“A number of the steps that we’re recommending are going to involve and assume that there’s some level of building automation or campus automation available,” Metzger said. He explained that ASHRAE is recommending that schools flush building air between occupancies, which would need to be programmed into the school automation system. In addition to this, school administrators can consider a plan where the systems are programmed to run at the highest possible airflow, only reducing it when supply temperatures/humidity can’t be maintained. Sensors built into intelligent units can notify administrators when a MERV filter needs to be changed out as well.

“Any of the guidance that ASHRAE is providing are mitigation steps,” he said. “We certainly recommend following guidance from other groups like the Centers for Disease Control (CDC) or State Department of Public Health.”


AI Makes Healthier Air Possible

In his article titled “Using AI to Ensure Healthy Air in School Facilities: A Key Measure to Mitigating the Spread of COVID-19 in Schools,” Omar Tabba, vice president of products and solutions at BrainBox AI, explained how intelligence can aid the safety of students and faculty.

“Regardless of building type and age, owners of academic institutions need to start by working with the HVAC equipment and BMS (building management system) they already have in place,” he wrote. “There is no time to rip and replace existing infrastructure, and most systems in place right now can support increased air circulation.” He explained that something like increasing the air changes per hour is a beginner step in using BMS to improve air quality.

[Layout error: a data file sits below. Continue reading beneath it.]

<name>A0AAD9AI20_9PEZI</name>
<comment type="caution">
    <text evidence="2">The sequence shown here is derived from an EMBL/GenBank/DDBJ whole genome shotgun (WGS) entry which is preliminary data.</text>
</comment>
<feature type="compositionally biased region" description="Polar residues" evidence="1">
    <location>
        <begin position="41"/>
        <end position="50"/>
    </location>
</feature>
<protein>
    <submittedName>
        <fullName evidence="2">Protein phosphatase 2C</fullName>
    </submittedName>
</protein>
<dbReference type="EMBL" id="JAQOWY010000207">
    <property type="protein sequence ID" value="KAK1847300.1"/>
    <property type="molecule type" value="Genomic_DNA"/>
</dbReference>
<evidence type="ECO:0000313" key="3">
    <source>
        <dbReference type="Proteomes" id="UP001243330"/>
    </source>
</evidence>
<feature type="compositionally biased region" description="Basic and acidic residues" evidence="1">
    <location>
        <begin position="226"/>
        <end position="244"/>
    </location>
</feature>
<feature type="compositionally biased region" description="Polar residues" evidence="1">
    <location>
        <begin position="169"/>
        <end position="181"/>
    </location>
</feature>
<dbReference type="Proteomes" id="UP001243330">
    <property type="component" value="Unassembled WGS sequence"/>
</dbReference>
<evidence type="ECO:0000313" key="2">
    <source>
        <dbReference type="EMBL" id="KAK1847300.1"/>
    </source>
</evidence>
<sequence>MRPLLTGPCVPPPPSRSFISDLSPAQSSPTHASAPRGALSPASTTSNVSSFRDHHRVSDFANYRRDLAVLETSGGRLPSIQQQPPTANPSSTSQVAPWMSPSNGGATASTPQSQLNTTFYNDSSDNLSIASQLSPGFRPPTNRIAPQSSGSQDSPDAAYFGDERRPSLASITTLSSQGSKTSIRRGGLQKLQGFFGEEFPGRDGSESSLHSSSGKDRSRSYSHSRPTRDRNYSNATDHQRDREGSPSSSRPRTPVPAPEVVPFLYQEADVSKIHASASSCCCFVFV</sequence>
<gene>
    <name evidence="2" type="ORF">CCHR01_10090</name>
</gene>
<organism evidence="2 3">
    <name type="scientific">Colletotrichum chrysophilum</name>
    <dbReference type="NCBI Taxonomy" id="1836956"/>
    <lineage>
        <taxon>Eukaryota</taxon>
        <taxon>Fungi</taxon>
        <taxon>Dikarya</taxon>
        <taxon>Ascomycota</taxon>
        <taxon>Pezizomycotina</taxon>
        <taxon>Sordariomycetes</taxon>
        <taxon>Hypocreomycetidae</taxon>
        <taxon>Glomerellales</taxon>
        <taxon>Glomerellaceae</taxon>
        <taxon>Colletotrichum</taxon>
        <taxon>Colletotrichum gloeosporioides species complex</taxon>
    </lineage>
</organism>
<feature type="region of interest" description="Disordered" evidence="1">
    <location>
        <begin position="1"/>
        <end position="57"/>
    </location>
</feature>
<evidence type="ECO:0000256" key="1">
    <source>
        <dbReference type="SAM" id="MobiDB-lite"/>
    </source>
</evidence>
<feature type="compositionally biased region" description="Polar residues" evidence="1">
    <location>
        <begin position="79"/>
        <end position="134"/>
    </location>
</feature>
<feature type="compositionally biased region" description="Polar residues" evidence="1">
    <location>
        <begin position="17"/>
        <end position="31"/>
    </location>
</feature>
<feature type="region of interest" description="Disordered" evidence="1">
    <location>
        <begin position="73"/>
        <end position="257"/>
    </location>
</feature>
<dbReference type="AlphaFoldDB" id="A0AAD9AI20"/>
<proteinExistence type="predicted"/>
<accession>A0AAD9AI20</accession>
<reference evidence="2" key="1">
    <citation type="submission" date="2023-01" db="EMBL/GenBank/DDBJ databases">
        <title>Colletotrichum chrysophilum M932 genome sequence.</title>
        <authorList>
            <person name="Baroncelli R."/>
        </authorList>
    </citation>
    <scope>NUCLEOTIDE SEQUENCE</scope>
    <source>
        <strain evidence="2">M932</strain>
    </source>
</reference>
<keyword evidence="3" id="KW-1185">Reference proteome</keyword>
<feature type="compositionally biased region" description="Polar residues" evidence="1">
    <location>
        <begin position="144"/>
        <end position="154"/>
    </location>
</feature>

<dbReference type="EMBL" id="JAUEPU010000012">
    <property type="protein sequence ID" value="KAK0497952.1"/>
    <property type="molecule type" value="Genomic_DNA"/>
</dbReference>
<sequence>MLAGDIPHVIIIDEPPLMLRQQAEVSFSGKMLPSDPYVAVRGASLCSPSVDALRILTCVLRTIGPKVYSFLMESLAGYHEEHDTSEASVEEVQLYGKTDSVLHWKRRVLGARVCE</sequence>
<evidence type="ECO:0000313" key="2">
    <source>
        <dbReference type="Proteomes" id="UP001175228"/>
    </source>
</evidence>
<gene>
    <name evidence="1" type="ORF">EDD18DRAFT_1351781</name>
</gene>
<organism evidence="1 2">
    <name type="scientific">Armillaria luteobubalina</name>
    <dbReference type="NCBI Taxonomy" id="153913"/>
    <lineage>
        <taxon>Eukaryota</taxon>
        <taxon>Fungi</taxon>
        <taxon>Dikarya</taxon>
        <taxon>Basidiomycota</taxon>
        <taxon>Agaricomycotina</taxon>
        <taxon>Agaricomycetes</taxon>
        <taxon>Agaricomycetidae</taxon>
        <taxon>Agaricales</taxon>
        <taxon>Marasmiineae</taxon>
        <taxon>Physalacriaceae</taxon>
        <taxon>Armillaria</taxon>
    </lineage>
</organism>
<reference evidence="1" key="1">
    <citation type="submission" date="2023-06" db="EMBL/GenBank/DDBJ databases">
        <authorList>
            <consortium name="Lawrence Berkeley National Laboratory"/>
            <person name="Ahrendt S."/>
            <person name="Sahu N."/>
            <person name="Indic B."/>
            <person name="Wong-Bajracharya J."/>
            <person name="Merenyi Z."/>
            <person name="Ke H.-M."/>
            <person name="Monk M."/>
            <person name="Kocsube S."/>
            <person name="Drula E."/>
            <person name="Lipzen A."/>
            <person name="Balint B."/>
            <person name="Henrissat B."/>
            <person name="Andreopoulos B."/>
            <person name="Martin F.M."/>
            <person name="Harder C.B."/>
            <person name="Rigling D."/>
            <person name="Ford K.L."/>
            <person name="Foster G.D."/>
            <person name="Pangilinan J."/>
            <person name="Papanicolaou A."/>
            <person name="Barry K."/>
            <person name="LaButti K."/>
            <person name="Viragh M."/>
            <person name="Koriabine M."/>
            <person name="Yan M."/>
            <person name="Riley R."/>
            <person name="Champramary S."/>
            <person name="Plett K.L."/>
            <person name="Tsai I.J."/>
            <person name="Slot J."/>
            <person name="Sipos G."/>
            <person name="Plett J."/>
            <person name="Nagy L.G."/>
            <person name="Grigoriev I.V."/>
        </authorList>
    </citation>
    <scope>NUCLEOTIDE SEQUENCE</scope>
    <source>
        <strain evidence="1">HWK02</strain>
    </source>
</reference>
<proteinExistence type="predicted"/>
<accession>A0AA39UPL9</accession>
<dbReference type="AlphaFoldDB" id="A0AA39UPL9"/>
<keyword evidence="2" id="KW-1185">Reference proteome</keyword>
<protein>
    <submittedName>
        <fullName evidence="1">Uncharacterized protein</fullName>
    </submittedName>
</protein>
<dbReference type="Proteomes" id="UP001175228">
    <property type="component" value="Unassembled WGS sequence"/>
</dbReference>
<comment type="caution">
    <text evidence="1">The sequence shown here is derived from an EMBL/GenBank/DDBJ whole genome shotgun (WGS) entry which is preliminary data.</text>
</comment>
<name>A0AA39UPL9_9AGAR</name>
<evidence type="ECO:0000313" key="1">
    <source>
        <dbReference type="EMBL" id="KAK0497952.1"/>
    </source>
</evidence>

He wrote that artificial intelligence can automate the process of increasing air changes and implement recommendations (such as from the CDC or ASHRAE) quickly, while also tracking and reacting to external factors such as weather and changes in the number of occupants. AI can make time-sensitive changes to a building’s system without the expense of installing new HVAC equipment.

“In addition, AI can not only help in mitigating the spread of pathogens but can simultaneously help in minimizing the energy consumption of the system — saving building owners money in a challenging environment,” Tabba wrote.


Helping Administrators See The Value

Gebin Maxey, vice president of technology at HawkenIO, said that contractors can help school administrators realize the value of investing in intelligent solutions by focusing on people’s peace of mind and their safety.

“Everyone wants to know their buildings are safe,” he said. “They want to know that all the investments that they’re making to improve their buildings are actually paying off. School administrators want to be able to prove to their teachers, students, and parents that their classrooms are safe to return to.”

He explained that products can be created to give people this feeling of security. For example, a big screen that displays “Air Quality: Excellent” in green letters will do far more to make students and staff feel safe than simply looking at a HEPA unit.

A screen that displays school air quality statistics.

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IAQ ON DISPLAY: A screen that displays school air quality statistics will go a long way in helping students and staff feel safe.

“We think contractors will see success by having honest conversations about the capabilities of their client’s buildings, and recommending affordable solutions that not only resonate with the typical stakeholders but also communicate safety and security to the occupants,” said Maxey.